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Integrating Your Application with ZITADEL using RFC 8628 OAuth 2.0 Device Authorization Flow

ZITADEL implements device authorization as per RFC 8628. This document demonstrates its use.

This documentation aims to guide you through the process of seamlessly integrating your application with ZITADEL, leveraging the capabilities of RFC 8628. ZITADEL is a powerful identity and access management (IAM) solution that provides robust authentication and authorization services for your applications. RFC 8628, also known as "OAuth 2.0 Device Authorization Grant", offers a standardized protocol for devices with limited input capabilities to obtain user authorization. By following the steps outlined here, you'll be able to empower your application with secure authentication and access control mechanisms provided by ZITADEL, ensuring a smooth and secure user experience.

What is RFC 8628?

RFC 8628, or the OAuth 2.0 Device Authorization Grant, defines a protocol for OAuth 2.0 clients that have limited input capabilities, such as devices with no browser or low-power sensors. It allows such devices to obtain user consent for authorizing access to protected resources by directing the user to a device-friendly authentication endpoint.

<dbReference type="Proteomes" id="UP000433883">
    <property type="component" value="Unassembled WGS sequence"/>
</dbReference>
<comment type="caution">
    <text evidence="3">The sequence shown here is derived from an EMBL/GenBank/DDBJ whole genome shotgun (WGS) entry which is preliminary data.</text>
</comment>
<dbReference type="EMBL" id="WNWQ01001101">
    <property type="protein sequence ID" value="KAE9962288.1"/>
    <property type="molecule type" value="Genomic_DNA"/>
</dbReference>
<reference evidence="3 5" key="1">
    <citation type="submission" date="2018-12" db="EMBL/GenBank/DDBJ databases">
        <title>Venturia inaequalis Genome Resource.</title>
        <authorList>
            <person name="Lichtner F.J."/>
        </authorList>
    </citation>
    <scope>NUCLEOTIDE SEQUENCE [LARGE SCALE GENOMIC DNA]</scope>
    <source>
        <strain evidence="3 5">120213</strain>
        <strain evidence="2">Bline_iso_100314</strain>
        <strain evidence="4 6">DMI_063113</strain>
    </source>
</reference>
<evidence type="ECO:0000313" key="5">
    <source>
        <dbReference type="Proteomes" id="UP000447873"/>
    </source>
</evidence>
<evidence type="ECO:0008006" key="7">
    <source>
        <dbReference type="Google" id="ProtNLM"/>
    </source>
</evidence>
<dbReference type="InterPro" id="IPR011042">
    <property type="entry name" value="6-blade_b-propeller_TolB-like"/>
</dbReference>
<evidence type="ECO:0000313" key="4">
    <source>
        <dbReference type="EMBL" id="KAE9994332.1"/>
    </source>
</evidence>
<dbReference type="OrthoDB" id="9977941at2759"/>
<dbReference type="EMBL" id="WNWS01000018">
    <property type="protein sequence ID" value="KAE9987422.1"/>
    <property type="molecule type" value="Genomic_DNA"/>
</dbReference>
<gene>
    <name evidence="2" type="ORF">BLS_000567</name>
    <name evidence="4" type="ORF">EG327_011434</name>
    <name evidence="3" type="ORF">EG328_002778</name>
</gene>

Why Integrate with Zitadel?

ZITADEL offers a comprehensive identity and access management solution, providing features like single sign-on (SSO), multi-factor authentication (MFA), user management, and more. By integrating your application with ZITADEL, you can leverage these powerful features to enhance the security and usability of your application without reinventing the wheel.

Getting Started

To begin integrating your application with Zitadel using RFC 8628, follow the steps outlined in this documentation. We'll walk you through the process, from setting up your application in the Zitadel console to handling user authentication and access tokens in your application code.

  1. Go to “Organization”/”Projects”.

  2. Under “Applications” click the “New” button.

    Device Authorization Flow in ZITADEL
  3. Select “Native” and enter a name for the application, and click “Continue”.

    Device Authorization Flow in ZITADEL
  4. Select “Device Code”. Click “Continue”.

    Device Authorization Flow in ZITADEL
  1. Check the details and click “Create”.

    Device Authorization Flow in ZITADEL
  2. Copy the “Client ID” and store it for later use.

    Device Authorization Flow in ZITADEL

Device Client Example

The ZITADEL OpenID Connect client and server library written for Go has a device client example, which can behave and authenticate as a device. In order to run this client, you need a recent version of Go (>=1.20) installed on your device.

The example requires two environment variables to be set:

  • ISSUER: server address of your instance or domain. You can find the issuer URL in the “URLs” section. In this example, it will be set to Do not use a trailing slash!

    Device Authorization Flow in ZITADEL
  • CLIENT_ID: the Client ID we obtained earlier.

Replace ISSUER and CLIENT_ID values with the ones you obtained and run the example as shown below: